Enterprise Development Corporation Poised to Elevate Miami’s Startup Companies to the Next Level
By Rob Strandberg, President and CEO, Enterprise Development Corporation
I am often asked what the Enterprise Development Corporation (or the “EDC”) is and what exactly it is that we do. The EDC is a non-profit that takes a highly customized, strategic approach to helping some of South Florida’s most promising entrepreneurs succeed. Thanks to the support of the John S. and James L. Knight Foundation and others, our services are free and we can rely on a large, supportive network of highly experienced advisors, mentors and active investors to help us address the significant challenges that local startups face.
When I first jumped in to lead the EDC in 2012, I had no idea what resources I would find in South Florida to support its entrepreneurial community’s success. I was pleasantly surprised to find all of the elements critical to a thriving startup ecosystem – solid talent, great ideas, support resources, and even access to capital. As a result, I am particularly excited about the future of Miami’s startup community. Without a doubt, opportunity and upside abound here at every corner.
However, despite this, South Florida’s ecosystem and entrepreneurs still lack adequate access to professional advisors, mentorship programs and funding sources. Moreover, perhaps due to geography and the nascent stages of the start-up community’s development, the community is fragmented with different groups working independently in silos rather than collaborating to maximize the opportunities and overcome the obstacles facing early stage companies.
Driven by a strong core of creative energy (which I seem to find in incredible abundance in Miami), we have seen rapid progress during the past year and a half alone to address these issues. Different groups and organizations are collaborating at a heightened level, attendance and participation in workshops, events and conferences is increasing, incubators, accelerators and shared office spaces are filling up, and more investors are beginning to fund new ventures. Even so, the ecosystem would benefit greatly from a more unified agenda and greater backing and leadership from the area’s prominent organizations and institutions.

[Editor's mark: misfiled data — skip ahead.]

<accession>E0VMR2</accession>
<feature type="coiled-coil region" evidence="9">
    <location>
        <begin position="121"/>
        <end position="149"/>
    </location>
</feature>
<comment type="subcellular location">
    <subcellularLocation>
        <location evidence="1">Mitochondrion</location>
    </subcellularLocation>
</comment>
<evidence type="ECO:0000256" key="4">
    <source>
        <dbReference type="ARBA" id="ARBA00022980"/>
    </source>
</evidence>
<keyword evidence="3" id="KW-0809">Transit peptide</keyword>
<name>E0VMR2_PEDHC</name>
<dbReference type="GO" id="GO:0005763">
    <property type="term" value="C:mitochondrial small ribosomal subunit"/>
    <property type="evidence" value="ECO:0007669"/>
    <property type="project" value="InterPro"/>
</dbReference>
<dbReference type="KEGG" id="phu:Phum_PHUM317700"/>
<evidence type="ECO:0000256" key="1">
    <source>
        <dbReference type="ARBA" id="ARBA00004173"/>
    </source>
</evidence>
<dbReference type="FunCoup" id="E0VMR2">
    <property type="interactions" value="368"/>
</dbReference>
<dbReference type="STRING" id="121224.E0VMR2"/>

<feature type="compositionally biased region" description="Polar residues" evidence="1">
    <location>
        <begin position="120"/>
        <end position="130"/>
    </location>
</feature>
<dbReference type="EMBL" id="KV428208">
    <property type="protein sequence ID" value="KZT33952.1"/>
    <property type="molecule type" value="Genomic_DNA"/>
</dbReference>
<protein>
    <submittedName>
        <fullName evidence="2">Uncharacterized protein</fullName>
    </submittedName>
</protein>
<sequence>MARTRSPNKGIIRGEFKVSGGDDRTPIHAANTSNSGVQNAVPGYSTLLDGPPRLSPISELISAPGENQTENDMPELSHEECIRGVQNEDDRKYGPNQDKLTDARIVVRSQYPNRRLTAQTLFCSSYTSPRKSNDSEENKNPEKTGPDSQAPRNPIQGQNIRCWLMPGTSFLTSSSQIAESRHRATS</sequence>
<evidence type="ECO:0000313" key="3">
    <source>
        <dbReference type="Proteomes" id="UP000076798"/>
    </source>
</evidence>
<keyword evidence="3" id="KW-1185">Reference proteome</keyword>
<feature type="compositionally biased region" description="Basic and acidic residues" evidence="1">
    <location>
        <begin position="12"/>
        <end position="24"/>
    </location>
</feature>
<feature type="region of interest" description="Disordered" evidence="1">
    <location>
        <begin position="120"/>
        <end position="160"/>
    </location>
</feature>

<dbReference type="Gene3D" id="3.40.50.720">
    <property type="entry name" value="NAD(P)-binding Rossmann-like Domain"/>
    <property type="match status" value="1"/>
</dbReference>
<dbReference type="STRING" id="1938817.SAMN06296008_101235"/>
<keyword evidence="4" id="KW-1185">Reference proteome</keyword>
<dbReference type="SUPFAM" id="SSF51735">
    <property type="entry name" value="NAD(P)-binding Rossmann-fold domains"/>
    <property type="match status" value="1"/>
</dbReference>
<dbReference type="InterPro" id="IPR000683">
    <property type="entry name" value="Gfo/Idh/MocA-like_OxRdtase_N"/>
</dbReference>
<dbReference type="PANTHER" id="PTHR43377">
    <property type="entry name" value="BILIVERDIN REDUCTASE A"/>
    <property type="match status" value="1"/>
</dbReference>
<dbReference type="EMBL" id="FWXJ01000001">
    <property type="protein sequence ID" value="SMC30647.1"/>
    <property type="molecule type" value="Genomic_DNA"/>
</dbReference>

At the same time, although opinions may vary, investor capital is indeed on the rise. The EDC works with a range of individual angels, angel groups and venture capitalists – many from all over the U.S. – and it’s clear to me that, while more investors are always needed, many are in fact taking particular note of Miami’s progress and, as a result, are increasingly writing checks to fund companies.
As I walk through Miami’s many entrepreneurial hot spots, including Pipeline, LabMiami, Miami Innovation Center, The Launch Pad, The Hive, MEC, and Rokk3r Labs, the international diversity of our talented entrepreneurs is clearly striking. Our startups appear to easily attract highly skilled teams, investors and business partners from all parts of the world. Miami’s immigrant community could in fact provide for our most important, core, driving entrepreneurial force. Miami’s astounding diversity, in my opinion, will become our most important distinct advantage in creating exciting new companies.
Miami also derives strength from other types of diversity, too. This past week I shifted from meetings with a young founder in his early 20s, to a brilliant, experienced entrepreneur in his 70s. While the former focuses on very serious, deep technology, and the latter has a more non-tech business model, both have powerful, high-impact concepts with great potential. And both entrepreneurs exuded a passion, energy and “twinkle” that I would expect to find in a character from a Miami novel from Dave Barry, Carl Hiaasen or Tom Wolf. (Wow, I do love my job!).
Needless to say, with the Knight Foundation’s enormous help and support, the EDC is off to a great start in Miami, and we are excited and grateful for the opportunity to have a significant positive impact. I strongly encourage entrepreneurs who believe they have a big idea but need a little (or a lot) of help, to track us down. We are up to the task and ready to go!